- Zach Byerly (Louisiana State University (LSU)), who in his work developing applications on top of HPX opened tickets and contributed to the HPX examples.
- Daniel Estermann, for his work porting HPX to the Raspberry Pi.
- Alireza Kheirkhahan (Louisiana State University (LSU)), who built and administered our local cluster as well as his work in distributed IO.
- Abhimanyu Rawat, who worked on stack overflow detection.
- David Pfander, who improved signal handling in HPX, provided his optimization expertise, and worked on incorporating the Vc vectorization into HPX.
- Denis Demidov, who contributed his insights with VexCL.
- Khalid Hasanov, who contributed changes which allowed to run HPX on 64Bit power-pc architectures.
- Zahra Khatami (Louisiana State University (LSU)), who contributed the prefetching iterators and the persistent auto chunking executor parameters implementation.
- Marcin Copik, who worked on implementing GPU support for C++AMP and HCC. He also worked on implementing a HCC backend for HPX.Compute.
- Minh-Khanh Do, who contributed the implementation of several segmented algorithms.
- Bibek Wagle (Louisiana State University (LSU)), who worked on fixing and analyzing the performance of the parcel coalescing plugin in HPX.
- Lukas Troska, who reported several problems and contributed various test cases allowing to reproduce the corresponding issues.
- Andreas Schaefer, who worked on integrating his library (LibGeoDecomp) with HPX. He reported various problems and submitted several patches to fix issues allowing for a better integration with LibGeoDecomp.
- Satyaki Upadhyay, who contributed several examples to HPX.
- Brandon Cordes, who contributed several improvements to the inspect tool.
- Harris Brakmic, who contributed an extensive build system description for building HPX with Visual Studio.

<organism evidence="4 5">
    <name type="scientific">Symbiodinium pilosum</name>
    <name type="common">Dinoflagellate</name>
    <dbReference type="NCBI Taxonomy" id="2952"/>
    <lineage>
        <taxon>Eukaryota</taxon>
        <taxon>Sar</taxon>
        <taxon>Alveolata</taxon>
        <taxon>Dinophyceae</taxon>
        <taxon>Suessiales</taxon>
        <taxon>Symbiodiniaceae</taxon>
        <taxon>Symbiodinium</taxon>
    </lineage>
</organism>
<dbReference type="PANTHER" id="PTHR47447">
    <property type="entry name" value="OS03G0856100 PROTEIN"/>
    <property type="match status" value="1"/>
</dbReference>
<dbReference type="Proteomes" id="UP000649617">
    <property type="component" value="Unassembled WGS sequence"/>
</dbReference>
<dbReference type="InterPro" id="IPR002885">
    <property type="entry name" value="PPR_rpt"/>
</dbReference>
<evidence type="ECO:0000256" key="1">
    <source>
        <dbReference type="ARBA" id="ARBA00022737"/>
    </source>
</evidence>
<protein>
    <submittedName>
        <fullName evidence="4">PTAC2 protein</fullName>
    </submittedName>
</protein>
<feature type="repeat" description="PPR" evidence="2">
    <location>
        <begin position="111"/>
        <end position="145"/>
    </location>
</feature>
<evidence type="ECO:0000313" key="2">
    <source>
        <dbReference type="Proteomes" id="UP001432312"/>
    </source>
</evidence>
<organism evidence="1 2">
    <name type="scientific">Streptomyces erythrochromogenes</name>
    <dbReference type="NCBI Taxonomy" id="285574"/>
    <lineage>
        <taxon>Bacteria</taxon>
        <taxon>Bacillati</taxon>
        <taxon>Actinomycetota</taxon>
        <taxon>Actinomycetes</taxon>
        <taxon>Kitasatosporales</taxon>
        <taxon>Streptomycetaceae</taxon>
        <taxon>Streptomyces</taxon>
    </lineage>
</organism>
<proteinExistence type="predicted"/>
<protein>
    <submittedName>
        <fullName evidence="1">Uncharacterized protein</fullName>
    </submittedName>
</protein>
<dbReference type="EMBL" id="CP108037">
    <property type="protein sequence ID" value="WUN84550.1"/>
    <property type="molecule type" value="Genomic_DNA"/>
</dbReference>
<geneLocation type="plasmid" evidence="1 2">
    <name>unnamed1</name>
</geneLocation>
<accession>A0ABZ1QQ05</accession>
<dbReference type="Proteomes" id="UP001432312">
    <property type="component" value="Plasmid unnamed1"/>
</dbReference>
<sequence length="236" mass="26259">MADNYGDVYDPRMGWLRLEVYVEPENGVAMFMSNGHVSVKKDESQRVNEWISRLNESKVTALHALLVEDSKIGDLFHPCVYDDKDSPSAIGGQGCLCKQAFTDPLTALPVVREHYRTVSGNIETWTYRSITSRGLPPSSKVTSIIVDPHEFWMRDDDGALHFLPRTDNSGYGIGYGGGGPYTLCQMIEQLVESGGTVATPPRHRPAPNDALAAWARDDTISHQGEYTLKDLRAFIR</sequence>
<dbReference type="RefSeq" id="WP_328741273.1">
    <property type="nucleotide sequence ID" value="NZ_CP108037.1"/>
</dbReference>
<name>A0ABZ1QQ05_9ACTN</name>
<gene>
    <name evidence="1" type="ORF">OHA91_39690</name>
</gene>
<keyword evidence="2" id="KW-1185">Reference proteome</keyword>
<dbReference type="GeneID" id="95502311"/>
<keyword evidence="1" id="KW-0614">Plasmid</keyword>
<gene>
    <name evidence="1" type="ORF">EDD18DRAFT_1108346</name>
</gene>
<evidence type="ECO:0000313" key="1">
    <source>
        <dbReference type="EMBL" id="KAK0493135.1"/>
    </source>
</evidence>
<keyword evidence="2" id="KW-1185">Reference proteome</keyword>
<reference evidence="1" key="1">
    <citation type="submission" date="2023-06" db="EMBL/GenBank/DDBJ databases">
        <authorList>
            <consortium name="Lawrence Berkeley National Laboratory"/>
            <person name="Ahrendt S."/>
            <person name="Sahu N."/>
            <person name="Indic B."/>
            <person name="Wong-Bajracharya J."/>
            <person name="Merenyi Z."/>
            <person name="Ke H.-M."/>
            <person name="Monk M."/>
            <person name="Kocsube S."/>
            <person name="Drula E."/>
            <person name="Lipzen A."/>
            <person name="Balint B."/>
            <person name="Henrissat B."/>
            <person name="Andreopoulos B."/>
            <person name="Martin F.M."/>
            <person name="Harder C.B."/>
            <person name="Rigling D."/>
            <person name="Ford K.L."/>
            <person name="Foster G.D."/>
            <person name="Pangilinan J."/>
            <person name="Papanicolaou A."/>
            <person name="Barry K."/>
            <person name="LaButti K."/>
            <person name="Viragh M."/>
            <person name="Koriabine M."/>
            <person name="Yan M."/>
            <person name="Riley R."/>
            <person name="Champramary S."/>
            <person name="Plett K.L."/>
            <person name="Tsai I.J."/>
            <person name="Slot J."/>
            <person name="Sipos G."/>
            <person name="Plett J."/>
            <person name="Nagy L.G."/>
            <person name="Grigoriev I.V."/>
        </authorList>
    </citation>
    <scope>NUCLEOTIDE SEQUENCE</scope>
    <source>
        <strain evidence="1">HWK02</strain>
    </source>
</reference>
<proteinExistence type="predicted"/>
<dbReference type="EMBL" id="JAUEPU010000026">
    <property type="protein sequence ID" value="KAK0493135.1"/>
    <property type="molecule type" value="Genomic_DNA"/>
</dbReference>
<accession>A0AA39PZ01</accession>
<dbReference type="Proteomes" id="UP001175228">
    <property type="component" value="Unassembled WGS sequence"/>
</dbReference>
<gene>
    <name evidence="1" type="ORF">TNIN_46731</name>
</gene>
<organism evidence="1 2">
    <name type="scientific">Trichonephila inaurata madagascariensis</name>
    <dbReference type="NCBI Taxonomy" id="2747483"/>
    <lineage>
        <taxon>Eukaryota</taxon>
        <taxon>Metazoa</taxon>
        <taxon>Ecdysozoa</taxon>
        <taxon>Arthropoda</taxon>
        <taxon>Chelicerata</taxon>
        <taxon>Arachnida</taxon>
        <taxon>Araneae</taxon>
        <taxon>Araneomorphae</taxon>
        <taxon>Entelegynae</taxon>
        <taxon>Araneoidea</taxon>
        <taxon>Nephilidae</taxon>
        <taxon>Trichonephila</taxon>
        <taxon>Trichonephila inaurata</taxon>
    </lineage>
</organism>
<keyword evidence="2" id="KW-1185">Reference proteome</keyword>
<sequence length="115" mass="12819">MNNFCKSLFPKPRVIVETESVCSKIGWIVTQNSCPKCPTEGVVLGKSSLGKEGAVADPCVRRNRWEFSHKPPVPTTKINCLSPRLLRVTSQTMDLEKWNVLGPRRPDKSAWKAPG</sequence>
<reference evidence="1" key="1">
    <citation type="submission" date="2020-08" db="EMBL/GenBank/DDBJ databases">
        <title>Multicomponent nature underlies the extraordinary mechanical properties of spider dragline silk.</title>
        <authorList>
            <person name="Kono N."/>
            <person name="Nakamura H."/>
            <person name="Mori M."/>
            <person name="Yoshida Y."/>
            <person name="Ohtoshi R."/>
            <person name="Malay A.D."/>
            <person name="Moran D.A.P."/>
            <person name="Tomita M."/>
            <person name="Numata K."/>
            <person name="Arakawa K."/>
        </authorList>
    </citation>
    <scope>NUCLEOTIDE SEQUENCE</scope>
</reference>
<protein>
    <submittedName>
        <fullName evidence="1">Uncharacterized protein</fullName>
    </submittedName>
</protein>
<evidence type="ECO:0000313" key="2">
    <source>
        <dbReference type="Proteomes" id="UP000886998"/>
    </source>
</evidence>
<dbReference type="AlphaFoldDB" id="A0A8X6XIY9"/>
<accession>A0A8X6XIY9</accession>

- Parsa Amini (Louisiana State University (LSU)), who refactored and simplified the implementation of AGAS in HPX and who works on its implementation and optimization.
- Luis Martinez de Bartolome who implemented a build system extension for HPX integrating it with the Conan C/C++ package manager.
- Vinay C Amatya (Louisiana State University (LSU)), who contributed to the documentation and provided some of the HPX examples.
- Kevin Huck and Nick Chaimov (University of Oregon), who contributed the integration of APEX (Autonomic Performance Environment for eXascale) with HPX.
- Francisco Jose Tapia, who helped with implementing the parallel sort algorithm for HPX.
- Patrick Diehl, who worked on implementing CUDA support for our companion library targeting GPGPUs (HPXCL).
- Eric Lemanissier contributed fixes to allow compilation using the MingW toolchain.
- Nidhi Makhijani who helped cleaning up some enum consistencies in HPX and contributed to the resource manager used in the thread scheduling subsystem. She also worked on HPX in the context of the Google Summer of Code 2015.
- Larry Xiao, Devang Bacharwar, Marcin Copik, and Konstantin Kronfeldner who worked on HPX in the context of the Google Summer of Code program 2015.
- Daniel Bourgeois (Center for Computation and Technology (CCT)) who contributed to HPX the implementation of several parallel algorithms (as proposed by N4313).
- Anuj Sharma and Christopher Bross (Department of Computer Science 3 - Computer Architecture), who worked on HPX in the context of the Google Summer of Code program 2014.
- Martin Stumpf (Department of Computer Science 3 - Computer Architecture), who rebuilt our contiguous testing infrastructure (see the HPX Buildbot Website). Martin is also working on HPXCL (mainly all work related to OpenCL) and implementing an HPX backend for POCL, a portable computing language solution based on OpenCL.
- Grant Mercer (University of Nevada, Las Vegas), who helped creating many of the parallel algorithms (as proposed by N4313).
- Damond Howard (Louisiana State University (LSU)), who works on HPXCL (mainly all work related to CUDA).
- Christoph Junghans (Los Alamos National Lab), who helped making our buildsystem more portable.
- Antoine Tran Tan (Laboratoire de Recherche en Informatique, Paris), who worked on integrating HPX as a backend for NT2. He also contributed an implementation of an API similar to Fortran co-arrays on top of HPX.
- John Biddiscombe (Swiss National Supercomputing Centre), who helped with the BlueGene/Q port of HPX, implemented the parallel sort algorithm, and made several other contributions.
- Erik Schnetter (Perimeter Institute for Theoretical Physics), who greatly helped to make HPX more robust by submitting a large amount of problem reports, feature requests, and made several direct contributions.